• a copy of any guarantees or warranties for materials or services used in the building work, including:
    • information about how to make a claim
    • if the guarantee or warranty is transferable
    • if it must be signed and returned to the issuer
  • information about the processes and materials to be used to maintain the building work, particularly if maintenance:
    • is required to meet the requirements of the Building Code
    • could affect any guarantee or warranty.

You could source product maintenance information from the manufacturer or supplier, or online (for example, BRANZ maintenance schedule). This is an additional requirement over and above any maintenance information supporting a consent application.

It’s okay to provide information as you go, but it might be easier to keep track if you save it up and hand it over as a package when the project is finished. That way, you also know exactly what you’ve provided.

You could be fined if you don’t provide this information.

Be aware of ongoing consumer protections

If there is a problem during the build or once it is complete there are several measures in place that affect builders, designers and tradespeople.

If you are the main contractor:

  • you are required by law to fix any defective building work notified within 12 months of the building being completed. (You could walk your client through the project after each milestone to show them progress and check the quality of the work. It should be much easier (and more time and cost effective) to repair any defective work or products as you go. If you wait until the end of the project they may be hidden by other building elements or you may have not have time for repairs before you move to your next project)
  • you need to ensure clients visiting the site are not harmed by hazards in the workplace you control (check Health and safety on site).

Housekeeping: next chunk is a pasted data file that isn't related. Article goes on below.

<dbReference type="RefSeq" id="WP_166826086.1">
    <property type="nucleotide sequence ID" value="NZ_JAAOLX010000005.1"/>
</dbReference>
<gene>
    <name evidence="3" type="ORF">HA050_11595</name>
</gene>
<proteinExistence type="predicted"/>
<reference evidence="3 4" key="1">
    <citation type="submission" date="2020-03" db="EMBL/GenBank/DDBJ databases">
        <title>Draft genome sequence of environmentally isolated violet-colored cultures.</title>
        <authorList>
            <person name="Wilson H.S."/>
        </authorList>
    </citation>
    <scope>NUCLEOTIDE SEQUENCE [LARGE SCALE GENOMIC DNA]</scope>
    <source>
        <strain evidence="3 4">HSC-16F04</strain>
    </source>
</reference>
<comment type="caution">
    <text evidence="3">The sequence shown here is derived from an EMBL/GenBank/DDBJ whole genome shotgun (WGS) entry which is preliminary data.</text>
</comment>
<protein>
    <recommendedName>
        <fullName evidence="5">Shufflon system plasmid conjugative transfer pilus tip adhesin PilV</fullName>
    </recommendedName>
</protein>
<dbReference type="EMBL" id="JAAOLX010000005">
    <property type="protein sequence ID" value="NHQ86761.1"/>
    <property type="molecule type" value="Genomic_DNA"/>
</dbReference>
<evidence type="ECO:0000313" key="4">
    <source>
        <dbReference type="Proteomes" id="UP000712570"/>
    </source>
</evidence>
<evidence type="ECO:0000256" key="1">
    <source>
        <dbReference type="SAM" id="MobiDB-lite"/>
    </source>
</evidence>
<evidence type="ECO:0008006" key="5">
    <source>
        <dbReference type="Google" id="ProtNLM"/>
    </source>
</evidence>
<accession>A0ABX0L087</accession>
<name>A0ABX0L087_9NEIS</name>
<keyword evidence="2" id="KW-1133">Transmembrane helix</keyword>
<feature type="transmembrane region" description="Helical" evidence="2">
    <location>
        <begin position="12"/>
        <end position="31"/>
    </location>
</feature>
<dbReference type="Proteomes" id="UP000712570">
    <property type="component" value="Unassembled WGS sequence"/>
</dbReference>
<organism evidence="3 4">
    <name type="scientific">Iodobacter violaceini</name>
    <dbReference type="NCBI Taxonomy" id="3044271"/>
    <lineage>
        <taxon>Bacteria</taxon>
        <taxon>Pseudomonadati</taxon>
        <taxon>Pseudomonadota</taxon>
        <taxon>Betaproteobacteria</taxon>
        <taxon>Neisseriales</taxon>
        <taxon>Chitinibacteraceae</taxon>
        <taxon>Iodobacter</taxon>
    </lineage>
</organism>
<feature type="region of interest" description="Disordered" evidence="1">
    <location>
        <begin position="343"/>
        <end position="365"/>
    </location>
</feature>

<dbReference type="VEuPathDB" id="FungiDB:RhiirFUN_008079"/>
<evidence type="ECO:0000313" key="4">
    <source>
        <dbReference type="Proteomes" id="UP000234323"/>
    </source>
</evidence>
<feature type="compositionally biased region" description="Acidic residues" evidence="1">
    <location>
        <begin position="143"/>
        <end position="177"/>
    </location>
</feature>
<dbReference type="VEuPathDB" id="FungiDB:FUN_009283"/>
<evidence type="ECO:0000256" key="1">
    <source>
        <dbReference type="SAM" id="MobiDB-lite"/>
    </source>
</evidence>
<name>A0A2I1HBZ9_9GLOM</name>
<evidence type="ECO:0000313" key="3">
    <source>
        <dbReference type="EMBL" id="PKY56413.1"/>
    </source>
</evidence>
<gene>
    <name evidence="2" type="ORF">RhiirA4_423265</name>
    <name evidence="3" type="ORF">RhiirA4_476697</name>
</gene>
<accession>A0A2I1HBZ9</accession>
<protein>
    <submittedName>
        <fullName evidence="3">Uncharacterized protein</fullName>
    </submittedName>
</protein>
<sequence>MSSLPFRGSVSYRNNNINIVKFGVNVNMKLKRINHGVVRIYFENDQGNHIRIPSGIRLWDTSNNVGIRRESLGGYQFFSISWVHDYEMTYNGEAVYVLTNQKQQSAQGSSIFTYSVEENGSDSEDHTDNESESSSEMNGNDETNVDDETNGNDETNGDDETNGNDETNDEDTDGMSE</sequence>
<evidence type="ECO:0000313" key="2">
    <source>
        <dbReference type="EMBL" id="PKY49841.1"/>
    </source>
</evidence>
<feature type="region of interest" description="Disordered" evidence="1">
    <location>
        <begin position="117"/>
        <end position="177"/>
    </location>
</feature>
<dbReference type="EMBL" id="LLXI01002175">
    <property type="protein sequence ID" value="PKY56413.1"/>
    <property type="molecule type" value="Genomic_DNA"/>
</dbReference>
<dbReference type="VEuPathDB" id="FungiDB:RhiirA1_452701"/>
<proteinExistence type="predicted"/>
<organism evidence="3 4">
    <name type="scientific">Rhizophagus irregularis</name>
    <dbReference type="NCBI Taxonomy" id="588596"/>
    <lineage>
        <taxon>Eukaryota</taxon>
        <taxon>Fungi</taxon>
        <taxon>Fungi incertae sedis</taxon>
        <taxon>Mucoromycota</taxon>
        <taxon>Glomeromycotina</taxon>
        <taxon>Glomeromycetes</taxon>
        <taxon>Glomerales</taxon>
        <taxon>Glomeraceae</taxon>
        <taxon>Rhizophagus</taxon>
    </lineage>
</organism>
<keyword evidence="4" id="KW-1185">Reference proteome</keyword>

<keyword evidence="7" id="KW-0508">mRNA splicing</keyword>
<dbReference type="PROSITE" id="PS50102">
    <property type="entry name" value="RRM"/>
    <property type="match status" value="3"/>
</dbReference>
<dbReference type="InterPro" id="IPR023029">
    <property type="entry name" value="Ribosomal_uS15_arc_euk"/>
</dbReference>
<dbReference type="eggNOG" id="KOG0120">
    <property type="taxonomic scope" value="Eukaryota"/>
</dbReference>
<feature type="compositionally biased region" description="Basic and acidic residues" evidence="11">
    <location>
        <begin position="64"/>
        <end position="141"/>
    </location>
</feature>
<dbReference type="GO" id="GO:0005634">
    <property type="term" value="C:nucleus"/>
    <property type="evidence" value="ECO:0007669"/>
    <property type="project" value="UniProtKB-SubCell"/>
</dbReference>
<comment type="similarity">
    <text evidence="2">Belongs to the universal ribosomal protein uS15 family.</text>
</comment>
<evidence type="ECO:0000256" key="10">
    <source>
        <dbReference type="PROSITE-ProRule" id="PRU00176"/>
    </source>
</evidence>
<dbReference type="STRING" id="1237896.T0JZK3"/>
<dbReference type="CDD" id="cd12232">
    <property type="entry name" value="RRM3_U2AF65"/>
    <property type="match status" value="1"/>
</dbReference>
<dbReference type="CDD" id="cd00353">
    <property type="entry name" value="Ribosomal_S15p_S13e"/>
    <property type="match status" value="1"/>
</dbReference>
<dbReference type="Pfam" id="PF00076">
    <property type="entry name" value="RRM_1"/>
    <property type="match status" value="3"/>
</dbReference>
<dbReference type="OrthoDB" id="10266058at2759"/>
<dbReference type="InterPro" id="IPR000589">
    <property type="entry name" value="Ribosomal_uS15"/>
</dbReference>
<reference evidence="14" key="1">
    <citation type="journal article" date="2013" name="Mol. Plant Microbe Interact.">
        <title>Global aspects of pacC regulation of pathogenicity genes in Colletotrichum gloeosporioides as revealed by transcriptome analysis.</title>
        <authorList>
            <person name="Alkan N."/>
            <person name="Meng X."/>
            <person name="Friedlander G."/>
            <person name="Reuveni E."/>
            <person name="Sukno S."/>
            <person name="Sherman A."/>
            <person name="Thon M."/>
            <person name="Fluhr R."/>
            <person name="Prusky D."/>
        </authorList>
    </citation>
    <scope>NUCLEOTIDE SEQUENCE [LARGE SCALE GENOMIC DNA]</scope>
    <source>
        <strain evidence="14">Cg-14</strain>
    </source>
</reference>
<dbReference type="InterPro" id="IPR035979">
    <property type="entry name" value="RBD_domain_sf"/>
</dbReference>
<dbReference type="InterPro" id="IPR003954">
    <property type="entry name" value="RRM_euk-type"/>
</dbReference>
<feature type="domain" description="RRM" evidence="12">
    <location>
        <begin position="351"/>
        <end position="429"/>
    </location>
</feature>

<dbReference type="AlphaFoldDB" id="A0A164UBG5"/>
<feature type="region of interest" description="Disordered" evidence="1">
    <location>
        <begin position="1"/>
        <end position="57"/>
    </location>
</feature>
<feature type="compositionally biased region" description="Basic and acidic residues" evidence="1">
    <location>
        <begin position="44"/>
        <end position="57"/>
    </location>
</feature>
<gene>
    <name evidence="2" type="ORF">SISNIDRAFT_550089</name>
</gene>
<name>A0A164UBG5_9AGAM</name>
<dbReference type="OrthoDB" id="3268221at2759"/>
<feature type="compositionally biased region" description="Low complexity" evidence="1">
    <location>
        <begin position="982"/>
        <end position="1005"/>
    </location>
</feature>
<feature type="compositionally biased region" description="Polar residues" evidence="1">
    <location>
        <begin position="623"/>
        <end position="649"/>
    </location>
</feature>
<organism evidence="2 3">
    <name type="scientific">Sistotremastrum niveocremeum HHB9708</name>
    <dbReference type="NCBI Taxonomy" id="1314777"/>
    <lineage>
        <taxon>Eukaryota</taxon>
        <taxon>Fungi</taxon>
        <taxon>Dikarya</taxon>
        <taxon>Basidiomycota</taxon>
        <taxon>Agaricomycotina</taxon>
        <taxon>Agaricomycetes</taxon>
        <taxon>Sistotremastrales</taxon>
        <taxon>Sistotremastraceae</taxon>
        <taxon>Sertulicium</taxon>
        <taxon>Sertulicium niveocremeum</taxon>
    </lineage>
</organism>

• you will need to organise the repair of anything faulty related to the build. You are also responsible for the work done by your subcontractors, so make sure you keep an eye on the quality of their work
  • any defective product must be remedied. It is your responsibility to arrange a replacement of any product you supplied.

How to identify defects includes our Guide to tolerances, materials and workmanship.

12-month defect period

There is an initial defect repair period of 12 months, starting from the date the building work is complete.

If your client tells you in writing about any defective work before the 12 months are up, you must put it right within a reasonable timeframe from receiving notification. If you dispute the defect, you need to prove that it is not your fault or your subcontractor’s (or due to the products you’ve used).

Once the 12-month defect period ends

Contractors have a responsibility to remedy defective work after the 12-month defect repair period ends, for up to 10 years. This ongoing protection is due to implied warranties in the Building Act.

If you dispute a defect you are notified about after the 12-month repair period has lapsed, it is up to the homeowner to prove there is a defect.

Contractors also have responsibilities if there are problems related to:

  • payments or disputes - refer to the Construction Contracts Act
  • service (including any trade work, design work or inspection services) - refer to the Consumer Guarantees Act
  • being misled about products or services - refer to the Fair Trading Act.

Our Contractors: do your homework booklet on consumer protection measures is available for download.

Resolving problems has more information and several resolution options.

This information is published by the Ministry of Business, Innovation and Employment’s Chief Executive. It is a general guide only and, if used, does not relieve any person of the obligation to consider any matter to which the information relates according to the circumstances of the particular case. Expert advice may be required in specific circumstances. Where this information relates to assisting people: